by Edited by Sharon Morgillo Freeman, Bret A Moore, Arthur Freeman
In Living and Surviving in Harm's Way, experts investigate the psychological impact of how warriors live and survive in combat duty.
In Living and Surviving in Harm's Way, experts investigate the psychological impact of how warriors live and survive in combat duty. They address the combat preparation of servicemen and women, their support systems, and their interpersonal and intrapersonal experiences. The text maintains a focus on cognitive-behavioral interventions for treating various combat-related disorders, and addresses psychological health and adjustment after leaving the battlefield. The text is logically organized for easy reading and reference, and covers often overlooked topics such as preparation and training of service personnel, women in combat, and the indirect effects of combat stress on family. This book is written by clinicians who have in some ways experienced what they write about, and resonates with mental health professionals, servicemen and women, and their families. Any clinician hoping to treat a serviceman or woman effectively cannot afford to overlook this book.
"This is an invaluable reference for students, clinicians, policy makers, and all who seek to understand the complex psychological impacts of war. The authors give voice to the full experience of Warriors in combat, addressing issues such as the psychological costs of killing, and post-combat adjustment. This compendium advances us towards developing effective methods for building resiliency and assisting with recovery from the intense stressors of deployment and combat." - Colonel Bruce E. Crow, Clinical Psychology Consultant to the U.S. Army Surgeon General, USA
"Clinicicans who may be new to DoD or VA clinics can utilize this book to familiarize themselves with various aspects of military culture and the roels played by behavioral health providers within that culture. This book makes a unique contribution to the literautre on treating service members and veterans, as the authors emphasize wellness and positive approaches to treating deployed and returned military personnel. Overall, [this book] is a foundational resource for any clinican, researcher, or trainee who works with service members or veterans. An excellent reference that provides an orientation to military culture, a framework for case conceptualization within this culture, and specific guidelines for treatment when working with service members and veterans. As the number of service members with symptoms of PTSD increases daily, those who treat these symptoms can rely on this resource for guidance." - Captain Tim Hoyt, Ph.D., US Army Medical Service Corps, Tacoma, WA, in Trauma Psychology: APA Divison 56 Newsletter, Fall 2010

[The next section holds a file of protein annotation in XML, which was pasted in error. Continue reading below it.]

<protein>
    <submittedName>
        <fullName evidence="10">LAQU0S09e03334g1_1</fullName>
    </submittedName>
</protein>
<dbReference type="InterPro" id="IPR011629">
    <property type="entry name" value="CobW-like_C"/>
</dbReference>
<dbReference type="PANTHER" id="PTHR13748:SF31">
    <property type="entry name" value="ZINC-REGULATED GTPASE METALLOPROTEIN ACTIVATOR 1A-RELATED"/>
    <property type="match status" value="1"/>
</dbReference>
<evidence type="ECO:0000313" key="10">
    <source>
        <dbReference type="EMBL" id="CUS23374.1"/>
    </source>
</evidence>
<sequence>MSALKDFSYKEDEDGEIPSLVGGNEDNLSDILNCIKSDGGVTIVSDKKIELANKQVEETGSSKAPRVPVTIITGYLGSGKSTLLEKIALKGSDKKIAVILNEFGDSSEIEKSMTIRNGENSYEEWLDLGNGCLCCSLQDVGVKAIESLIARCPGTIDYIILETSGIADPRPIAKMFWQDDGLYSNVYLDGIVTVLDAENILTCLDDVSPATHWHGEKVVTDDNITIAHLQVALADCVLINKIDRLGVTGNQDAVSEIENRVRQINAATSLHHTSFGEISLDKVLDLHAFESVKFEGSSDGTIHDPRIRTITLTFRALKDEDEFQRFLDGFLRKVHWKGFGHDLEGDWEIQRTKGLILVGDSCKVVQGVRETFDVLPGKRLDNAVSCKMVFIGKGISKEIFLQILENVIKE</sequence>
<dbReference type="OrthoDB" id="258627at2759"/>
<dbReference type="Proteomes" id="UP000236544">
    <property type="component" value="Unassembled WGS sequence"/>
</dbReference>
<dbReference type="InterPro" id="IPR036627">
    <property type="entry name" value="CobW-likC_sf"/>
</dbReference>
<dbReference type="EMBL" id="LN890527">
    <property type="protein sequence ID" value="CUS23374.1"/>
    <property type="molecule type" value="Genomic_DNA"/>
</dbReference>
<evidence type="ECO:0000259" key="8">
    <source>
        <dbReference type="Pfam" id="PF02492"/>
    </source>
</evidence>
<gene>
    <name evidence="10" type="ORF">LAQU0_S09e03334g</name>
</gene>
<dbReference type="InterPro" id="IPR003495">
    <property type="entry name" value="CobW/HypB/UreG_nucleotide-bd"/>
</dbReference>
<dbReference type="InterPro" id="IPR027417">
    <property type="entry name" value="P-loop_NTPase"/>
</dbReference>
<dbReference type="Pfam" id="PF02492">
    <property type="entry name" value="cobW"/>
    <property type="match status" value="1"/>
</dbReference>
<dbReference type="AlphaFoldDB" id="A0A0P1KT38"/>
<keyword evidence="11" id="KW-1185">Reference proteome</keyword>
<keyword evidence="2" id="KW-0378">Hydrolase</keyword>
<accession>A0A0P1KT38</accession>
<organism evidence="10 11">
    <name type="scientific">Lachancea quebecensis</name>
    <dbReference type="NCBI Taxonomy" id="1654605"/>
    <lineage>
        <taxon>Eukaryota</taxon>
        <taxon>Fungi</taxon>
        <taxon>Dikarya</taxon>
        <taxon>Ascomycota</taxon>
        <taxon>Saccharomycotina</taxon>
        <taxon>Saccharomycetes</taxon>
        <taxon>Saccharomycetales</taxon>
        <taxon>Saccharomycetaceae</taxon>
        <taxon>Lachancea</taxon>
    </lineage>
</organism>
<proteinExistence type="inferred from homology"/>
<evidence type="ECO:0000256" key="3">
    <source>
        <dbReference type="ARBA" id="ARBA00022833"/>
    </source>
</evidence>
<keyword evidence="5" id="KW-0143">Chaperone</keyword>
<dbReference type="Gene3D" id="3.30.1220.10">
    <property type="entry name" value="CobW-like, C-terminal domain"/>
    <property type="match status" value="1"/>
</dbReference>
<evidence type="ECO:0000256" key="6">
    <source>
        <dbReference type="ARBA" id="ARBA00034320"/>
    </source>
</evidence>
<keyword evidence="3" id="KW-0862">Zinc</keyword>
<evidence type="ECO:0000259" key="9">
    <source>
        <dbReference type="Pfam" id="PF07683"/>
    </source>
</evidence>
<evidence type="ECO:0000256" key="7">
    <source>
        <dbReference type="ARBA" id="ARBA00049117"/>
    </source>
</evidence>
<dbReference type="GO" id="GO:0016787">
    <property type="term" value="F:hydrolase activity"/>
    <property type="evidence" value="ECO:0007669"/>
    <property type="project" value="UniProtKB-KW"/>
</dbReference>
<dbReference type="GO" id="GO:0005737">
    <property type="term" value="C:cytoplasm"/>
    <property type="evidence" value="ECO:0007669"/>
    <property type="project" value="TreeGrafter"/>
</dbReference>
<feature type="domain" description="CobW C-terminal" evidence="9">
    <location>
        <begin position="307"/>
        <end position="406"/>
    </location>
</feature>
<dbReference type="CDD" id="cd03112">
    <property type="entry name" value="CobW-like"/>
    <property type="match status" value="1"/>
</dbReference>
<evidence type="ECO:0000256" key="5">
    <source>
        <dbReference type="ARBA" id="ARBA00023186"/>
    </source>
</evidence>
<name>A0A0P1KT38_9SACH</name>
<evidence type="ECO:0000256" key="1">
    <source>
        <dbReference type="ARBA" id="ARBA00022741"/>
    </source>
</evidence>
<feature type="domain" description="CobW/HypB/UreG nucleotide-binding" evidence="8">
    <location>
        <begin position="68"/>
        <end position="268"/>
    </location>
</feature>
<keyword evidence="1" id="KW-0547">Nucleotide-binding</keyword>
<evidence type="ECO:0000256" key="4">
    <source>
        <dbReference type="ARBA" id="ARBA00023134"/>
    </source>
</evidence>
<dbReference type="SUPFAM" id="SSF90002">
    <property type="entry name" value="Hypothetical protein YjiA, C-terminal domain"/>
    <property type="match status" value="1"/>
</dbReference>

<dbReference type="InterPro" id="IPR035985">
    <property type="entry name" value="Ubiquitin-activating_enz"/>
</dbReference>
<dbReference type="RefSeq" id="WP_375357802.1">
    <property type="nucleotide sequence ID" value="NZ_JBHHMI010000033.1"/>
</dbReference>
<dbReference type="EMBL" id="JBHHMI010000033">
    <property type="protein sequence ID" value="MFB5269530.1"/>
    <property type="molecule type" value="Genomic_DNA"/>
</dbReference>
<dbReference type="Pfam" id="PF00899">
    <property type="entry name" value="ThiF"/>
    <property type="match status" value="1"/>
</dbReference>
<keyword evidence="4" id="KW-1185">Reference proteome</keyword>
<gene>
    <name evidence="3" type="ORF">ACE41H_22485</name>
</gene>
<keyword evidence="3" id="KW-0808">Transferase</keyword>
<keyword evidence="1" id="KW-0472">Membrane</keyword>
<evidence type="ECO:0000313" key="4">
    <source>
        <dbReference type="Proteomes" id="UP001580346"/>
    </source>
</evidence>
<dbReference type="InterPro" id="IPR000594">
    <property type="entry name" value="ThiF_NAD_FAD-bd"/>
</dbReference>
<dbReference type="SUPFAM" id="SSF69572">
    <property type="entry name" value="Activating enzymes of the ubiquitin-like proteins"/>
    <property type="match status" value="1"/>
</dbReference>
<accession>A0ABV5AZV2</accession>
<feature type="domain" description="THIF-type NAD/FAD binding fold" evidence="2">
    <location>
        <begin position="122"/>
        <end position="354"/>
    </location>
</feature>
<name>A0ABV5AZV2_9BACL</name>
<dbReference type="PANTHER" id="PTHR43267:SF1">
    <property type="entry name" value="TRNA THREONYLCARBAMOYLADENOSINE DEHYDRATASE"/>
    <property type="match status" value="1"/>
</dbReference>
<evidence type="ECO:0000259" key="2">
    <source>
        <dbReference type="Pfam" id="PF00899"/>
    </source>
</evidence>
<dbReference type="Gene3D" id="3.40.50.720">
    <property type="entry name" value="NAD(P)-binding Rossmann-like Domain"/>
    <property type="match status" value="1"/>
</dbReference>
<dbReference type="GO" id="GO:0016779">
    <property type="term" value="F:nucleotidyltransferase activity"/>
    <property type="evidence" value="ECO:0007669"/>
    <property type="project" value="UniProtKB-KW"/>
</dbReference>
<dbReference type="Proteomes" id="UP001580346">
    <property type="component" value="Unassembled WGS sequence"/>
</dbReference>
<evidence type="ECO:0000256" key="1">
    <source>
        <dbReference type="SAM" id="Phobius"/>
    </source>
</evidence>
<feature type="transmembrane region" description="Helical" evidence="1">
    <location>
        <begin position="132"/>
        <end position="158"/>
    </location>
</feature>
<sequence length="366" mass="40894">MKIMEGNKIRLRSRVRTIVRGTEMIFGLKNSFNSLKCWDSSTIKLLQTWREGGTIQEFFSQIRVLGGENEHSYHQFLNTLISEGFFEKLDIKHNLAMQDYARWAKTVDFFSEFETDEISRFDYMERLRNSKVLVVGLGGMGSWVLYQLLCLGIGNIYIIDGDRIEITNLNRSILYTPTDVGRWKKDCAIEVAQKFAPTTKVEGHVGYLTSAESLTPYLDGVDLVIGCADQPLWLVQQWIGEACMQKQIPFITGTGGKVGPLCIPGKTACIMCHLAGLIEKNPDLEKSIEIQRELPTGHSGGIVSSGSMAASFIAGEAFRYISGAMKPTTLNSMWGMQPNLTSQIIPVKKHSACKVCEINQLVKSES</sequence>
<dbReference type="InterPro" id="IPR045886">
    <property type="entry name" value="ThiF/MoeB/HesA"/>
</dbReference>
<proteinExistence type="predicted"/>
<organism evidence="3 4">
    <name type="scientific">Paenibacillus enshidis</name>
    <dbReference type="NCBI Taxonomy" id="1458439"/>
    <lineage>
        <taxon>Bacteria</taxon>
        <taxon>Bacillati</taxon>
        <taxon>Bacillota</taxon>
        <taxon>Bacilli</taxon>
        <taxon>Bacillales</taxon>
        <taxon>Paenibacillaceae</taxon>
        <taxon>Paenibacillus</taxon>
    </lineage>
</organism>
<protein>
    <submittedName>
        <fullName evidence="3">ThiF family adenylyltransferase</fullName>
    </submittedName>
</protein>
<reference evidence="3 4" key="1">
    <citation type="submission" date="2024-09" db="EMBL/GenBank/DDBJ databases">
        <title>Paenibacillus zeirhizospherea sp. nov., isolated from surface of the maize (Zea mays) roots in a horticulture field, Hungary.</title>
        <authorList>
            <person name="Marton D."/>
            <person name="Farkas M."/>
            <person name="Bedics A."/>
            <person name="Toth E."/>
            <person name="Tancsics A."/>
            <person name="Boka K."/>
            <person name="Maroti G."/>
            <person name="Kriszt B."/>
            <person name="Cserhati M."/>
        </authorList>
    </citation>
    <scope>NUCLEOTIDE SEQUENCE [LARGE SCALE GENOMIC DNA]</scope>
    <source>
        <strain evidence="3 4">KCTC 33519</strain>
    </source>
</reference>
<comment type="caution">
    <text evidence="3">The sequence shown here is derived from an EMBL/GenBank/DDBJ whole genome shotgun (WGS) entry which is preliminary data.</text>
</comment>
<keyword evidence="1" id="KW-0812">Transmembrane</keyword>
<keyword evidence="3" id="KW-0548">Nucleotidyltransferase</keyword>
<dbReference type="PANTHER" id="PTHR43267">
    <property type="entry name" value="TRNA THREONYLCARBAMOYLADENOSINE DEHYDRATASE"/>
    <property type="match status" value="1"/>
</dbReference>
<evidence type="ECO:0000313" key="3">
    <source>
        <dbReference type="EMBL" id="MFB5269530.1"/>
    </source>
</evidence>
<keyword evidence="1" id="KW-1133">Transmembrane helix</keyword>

543 pages, hardback
Beck, Foreword. Freeman, Freeman, Moore, Introduction. Understanding the Service Member. Matthews, The Soldier's Mind: Motivation, Mindset, and Attitude. Stivers, Sammons, Training for Battle: Preparing to be the Warrior and Savior. Reger, Moore, Challenges and Threats of Deployment. Kennedy, Malone, Integration of Women into the Modern Military. On Being a Service Member. Kelly, Vogt, Military Stress: Effects of Acute, Chronic, and Traumatic Stress on Mental and Physical Health. Freeman, Freeman, Vulnerability Factors: Raising and Lowering the Threshold for Response. Conoscenti, Vine, Papa, Litz, Scanning for Danger: Readjustment to the Non-combat Environment. Freeman, Freeman, Assessment and Evaluation: Collecting the Requisite Building Blocks for Treatment Planning. The Individual Service Member: Intervention. Freeman, Moore, Theoretical Base for Treatment of Military Personnel. Meichenbaum, Core Psychotherapeutic Tasks with Returning Soldiers: A Case Conceptualization Approach. Riggs, Treatment of Anxiety Disorders. Rudd, Campise, Depression and Suicide: A Diathesis-stress Model for Understanding and Treatment. Freeman, Hurst, Susbstance Use, Misuse, and Abuse: Impaired Problem Solving and Coping. Moore, Krakow, Characteristics, Effects, and Treatment of Sleep Disorders in Service Members. Moore, Hopewell, Grossman, After the Battle: Violence and the Warrior. Freeman, Lundt, Swanton, Moore, Myths and Realities of Pharmacotherapy in the Military. The Service Member's Family and Community: Intervention. Mabe, War and Children Coping with Parental Deployment. Lyons, Intimate Relationships and the Military. Cohen, Goodman, Campbell, Carroll, Campagna, Military Children: The Sometimes Orphans of War. Penk, Ainspan, Community Response to Returning Military. Drescher, Burgoyne, Casas, Lovato, Curran, Pivar, Foy, Issues of Grief, Loss, Honor, and Rememberance: Spirituality and Work with Military Personnel and their Families. Peterson, Cigrang, Isler, Future Directions: Trauma, Resilience and Recovery Research.